On Friday, January 19th, I ventured out into the bone-chilling, single-digit cold to wait in line for the historic Saint Paul venue, the Turf Club. On my way in, I was entranced by the first band of the local music lineup for the night, Services. They had just released their new single, “Shake,” earlier that day, and the live performance of it was fantastic. The lead singer, Sylvia Jennings, delivered vocals charged with dramatic flair, evoking the energy of the alternative sound of the 1990’s. The band played a short half-hour set.
Lighter Co., formerly known as Zippo Man, followed Services. This was their first show playing under the new name, but they brought with them the same energy and charisma onstage as always. They delivered catchy riffs with punchy lyrics, all while dressed up in quasi-cowboy getups resembling different iterations of the Marlboro man. Lead singer Collin Johnson stunned with an impressive vocal performance reminiscent of Robert Plant’s iconic scream-singing. The band’s guitar-heavy, adrenaline-filled rock created a sound that seamlessly blended multiple genres. Where they shine though, is in their stage presence. Everyone in the audience was transfixed by the group and their lengthy guitar solos. Some of the songs warranted a friendly moshpit, but never too violent. I especially enjoyed the songs “Danny” and “For Her.”
The third band to take the stage that night was Extraterrestrials. The five-piece Minneapolis band’s evocation of 1980s new wave and classic rock exuded nostalgia while still feeling fresh. Clad in matching red jumpsuits, the ensemble’s attire aptly complemented their space-themed concept, adding a visually captivating dimension to their dynamic stage presence. The band’s look conjured up the B-52’s for me, marked by energetic dancing and singing and themed music. They released their album “Terrestrial” last October with this note about it on their bandcamp:
“Looking out the window of our spacecraft, we noticed there are fields of green on Earth. After washing our knits and delicates out in the radiation suds, we stop to fully explore what lies in the strange shadows. Not just explore, but fully sink into the ground to pull up the roots of the ghost pepper rose by its rattlestem. We’ve made one concrete conclusion about this planet: it’s alive. It’s time to make trouble before we have to go!”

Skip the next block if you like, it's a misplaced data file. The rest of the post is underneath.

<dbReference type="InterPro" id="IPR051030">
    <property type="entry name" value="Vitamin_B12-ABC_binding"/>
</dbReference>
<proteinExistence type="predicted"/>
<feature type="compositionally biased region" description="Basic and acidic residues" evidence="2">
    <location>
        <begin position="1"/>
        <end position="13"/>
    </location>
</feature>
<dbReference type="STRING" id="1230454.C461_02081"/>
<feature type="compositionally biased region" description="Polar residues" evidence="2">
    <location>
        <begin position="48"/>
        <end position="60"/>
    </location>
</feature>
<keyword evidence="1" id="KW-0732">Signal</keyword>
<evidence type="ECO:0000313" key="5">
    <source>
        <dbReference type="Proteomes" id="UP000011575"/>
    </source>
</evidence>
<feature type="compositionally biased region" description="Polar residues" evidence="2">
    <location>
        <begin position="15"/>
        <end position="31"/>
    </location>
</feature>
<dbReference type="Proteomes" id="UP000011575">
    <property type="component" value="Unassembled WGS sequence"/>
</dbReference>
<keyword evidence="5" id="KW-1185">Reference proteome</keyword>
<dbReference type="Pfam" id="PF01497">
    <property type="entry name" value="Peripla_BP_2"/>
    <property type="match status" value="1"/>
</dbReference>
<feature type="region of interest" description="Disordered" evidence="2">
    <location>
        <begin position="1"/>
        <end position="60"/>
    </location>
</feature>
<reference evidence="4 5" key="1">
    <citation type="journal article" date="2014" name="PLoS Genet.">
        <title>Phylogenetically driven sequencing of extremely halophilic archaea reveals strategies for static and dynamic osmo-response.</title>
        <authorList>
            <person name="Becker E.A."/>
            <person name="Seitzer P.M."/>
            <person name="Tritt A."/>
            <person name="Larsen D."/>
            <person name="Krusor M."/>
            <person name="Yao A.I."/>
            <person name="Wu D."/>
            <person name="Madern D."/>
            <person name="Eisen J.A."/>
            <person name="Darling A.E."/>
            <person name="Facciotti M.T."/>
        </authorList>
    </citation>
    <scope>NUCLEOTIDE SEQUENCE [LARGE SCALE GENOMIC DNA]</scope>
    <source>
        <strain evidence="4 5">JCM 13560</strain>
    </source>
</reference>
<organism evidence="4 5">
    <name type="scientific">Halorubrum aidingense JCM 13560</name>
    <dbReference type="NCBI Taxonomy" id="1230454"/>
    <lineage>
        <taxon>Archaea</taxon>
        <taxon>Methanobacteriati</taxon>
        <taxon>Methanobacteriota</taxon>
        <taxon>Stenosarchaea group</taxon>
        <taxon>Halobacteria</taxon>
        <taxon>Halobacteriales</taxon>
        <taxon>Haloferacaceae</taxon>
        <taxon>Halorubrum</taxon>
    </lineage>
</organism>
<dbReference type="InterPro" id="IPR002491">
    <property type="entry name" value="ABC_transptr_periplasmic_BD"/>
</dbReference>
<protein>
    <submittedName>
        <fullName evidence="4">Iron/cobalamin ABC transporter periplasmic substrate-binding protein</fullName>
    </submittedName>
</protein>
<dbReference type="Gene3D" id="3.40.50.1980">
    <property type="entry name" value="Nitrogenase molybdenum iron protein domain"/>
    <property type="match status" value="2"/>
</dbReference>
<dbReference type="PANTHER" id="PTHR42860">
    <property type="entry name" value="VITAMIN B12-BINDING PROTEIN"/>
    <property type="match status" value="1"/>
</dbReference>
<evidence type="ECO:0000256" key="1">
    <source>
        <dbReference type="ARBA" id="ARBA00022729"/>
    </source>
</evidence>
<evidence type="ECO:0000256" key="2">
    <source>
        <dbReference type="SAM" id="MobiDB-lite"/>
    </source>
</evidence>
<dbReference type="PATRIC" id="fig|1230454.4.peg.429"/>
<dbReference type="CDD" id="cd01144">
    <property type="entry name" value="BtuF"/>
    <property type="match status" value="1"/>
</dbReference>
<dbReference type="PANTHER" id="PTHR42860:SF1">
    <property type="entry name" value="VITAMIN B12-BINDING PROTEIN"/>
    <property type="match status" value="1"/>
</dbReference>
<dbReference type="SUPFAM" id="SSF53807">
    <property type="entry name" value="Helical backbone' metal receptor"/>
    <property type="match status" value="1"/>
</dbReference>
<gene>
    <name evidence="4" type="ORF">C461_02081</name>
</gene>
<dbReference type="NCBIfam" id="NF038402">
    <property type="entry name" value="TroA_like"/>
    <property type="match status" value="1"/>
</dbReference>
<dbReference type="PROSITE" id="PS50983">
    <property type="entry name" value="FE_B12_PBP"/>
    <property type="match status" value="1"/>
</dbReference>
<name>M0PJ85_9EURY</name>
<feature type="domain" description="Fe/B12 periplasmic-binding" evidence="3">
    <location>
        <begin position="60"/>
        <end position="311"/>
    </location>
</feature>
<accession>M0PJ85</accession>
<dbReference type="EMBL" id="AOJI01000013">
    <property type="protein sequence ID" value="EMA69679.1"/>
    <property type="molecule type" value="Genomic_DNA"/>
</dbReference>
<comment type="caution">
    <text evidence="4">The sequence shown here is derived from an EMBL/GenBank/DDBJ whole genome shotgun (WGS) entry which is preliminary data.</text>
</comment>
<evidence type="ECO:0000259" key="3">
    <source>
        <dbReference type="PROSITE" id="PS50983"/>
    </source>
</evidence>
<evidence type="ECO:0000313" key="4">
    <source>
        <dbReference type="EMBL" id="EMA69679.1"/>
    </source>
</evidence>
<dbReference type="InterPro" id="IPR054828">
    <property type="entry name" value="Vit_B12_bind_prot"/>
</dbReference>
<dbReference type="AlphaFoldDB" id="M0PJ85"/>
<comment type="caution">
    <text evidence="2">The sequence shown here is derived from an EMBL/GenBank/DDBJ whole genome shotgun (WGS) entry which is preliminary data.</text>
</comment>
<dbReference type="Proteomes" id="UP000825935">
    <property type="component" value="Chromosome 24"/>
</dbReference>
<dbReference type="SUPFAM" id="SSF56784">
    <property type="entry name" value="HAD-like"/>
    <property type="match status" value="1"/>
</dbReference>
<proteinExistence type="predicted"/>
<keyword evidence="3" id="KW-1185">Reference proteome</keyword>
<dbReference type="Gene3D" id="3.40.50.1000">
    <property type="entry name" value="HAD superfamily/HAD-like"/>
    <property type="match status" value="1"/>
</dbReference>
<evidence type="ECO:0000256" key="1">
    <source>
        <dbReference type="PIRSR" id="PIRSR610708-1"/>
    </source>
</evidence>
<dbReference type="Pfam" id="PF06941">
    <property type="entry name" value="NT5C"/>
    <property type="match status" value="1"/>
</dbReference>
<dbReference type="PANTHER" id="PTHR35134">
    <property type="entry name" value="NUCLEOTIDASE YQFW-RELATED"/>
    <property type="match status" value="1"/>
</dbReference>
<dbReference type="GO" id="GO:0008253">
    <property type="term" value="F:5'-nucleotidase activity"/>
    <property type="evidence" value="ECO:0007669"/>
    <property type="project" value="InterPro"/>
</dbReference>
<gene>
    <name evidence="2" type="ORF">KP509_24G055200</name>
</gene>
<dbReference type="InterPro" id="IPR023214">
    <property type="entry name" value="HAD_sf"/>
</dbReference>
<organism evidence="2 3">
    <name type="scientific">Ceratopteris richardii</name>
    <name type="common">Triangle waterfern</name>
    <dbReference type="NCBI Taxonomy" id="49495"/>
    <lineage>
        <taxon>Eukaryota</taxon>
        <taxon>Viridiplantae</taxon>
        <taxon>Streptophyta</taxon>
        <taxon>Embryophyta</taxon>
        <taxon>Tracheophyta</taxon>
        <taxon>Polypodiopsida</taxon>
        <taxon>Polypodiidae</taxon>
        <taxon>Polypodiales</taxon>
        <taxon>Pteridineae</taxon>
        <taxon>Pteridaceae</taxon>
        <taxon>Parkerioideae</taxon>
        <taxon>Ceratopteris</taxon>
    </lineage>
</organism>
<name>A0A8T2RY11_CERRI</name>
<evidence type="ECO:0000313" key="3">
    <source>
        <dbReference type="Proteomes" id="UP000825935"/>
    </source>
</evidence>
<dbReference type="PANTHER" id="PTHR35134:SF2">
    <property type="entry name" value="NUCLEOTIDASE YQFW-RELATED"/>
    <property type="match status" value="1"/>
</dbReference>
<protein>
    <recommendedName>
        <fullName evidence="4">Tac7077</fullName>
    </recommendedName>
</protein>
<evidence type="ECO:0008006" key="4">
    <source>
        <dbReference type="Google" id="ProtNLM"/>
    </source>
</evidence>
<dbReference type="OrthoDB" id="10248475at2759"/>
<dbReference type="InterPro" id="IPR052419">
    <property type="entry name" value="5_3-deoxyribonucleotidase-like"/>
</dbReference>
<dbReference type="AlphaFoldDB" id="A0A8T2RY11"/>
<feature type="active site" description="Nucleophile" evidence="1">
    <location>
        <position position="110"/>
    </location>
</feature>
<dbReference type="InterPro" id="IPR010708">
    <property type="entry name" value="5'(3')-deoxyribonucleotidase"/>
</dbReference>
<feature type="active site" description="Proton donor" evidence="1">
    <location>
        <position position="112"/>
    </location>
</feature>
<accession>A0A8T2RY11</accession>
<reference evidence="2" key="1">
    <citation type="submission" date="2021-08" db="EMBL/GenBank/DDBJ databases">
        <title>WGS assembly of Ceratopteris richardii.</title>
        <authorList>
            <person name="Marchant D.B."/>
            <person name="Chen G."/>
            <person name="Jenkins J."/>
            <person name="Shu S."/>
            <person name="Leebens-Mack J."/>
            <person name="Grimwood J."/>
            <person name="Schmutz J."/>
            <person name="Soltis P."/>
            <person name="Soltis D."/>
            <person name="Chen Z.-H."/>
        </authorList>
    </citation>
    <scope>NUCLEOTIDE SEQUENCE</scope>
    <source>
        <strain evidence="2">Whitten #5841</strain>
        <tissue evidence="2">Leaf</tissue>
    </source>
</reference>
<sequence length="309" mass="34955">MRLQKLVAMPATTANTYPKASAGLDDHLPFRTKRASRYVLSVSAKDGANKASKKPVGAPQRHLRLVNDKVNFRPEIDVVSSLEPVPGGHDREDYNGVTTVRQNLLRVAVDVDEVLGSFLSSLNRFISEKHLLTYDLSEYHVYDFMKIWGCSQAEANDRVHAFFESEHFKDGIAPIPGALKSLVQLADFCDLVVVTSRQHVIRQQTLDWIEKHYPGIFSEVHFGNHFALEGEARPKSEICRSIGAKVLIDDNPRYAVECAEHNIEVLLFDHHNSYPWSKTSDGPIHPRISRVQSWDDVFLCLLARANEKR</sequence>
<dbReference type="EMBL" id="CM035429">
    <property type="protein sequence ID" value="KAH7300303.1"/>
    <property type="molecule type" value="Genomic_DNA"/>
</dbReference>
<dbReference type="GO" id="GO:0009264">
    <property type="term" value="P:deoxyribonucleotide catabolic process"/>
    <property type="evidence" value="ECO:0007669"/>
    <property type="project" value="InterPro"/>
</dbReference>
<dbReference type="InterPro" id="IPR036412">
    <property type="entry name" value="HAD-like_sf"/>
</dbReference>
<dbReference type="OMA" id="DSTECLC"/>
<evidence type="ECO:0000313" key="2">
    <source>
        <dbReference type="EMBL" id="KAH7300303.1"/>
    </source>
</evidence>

“Our goal tonight is to ruin your Saturday!” said FènixDion frontman Keston Wright after playing the first song. My single Hamms at the bar left my Saturday morning intact, but they certainly made my Friday night. The band delivered an electrifying performance during their one-hour and twenty-minute set, showcasing an impressive blend of musical influences and playing a few new, unreleased tracks. Drawing inspiration from the soulful vibes of 70s R&B, their set was a journey through time. Funky grooves and catchy lyrics skillfully crafted the ensemble’s sound through a dynamic combination of Keston Wrights vocals, two electric guitars, an acoustic guitar, a bass, a keyboard, a vibrant percussion section (featuring Nii Mensah, son of Sowah Mensa the Macalester African Music Ensemble’s director!) and drums by Sam Bramble. The diverse instrumentation added layers to their performance, creating a rich and immersive musical experience for the audience. The band showcased a funky sound and an engaging theatrical performance that I think the late Minneapolis legend Prince would approve of.
One of the biggest reasons why I decided to come to the Twin Cities was for the iconic music scene and nights like these just reaffirm that decision for me. For $12, I got to see four excellent groups and momentarily escape the mid-January arctic chill at one of my favorite venues.
PHOTO CREDS: Nick Greseth (@ngreseth on Instagram)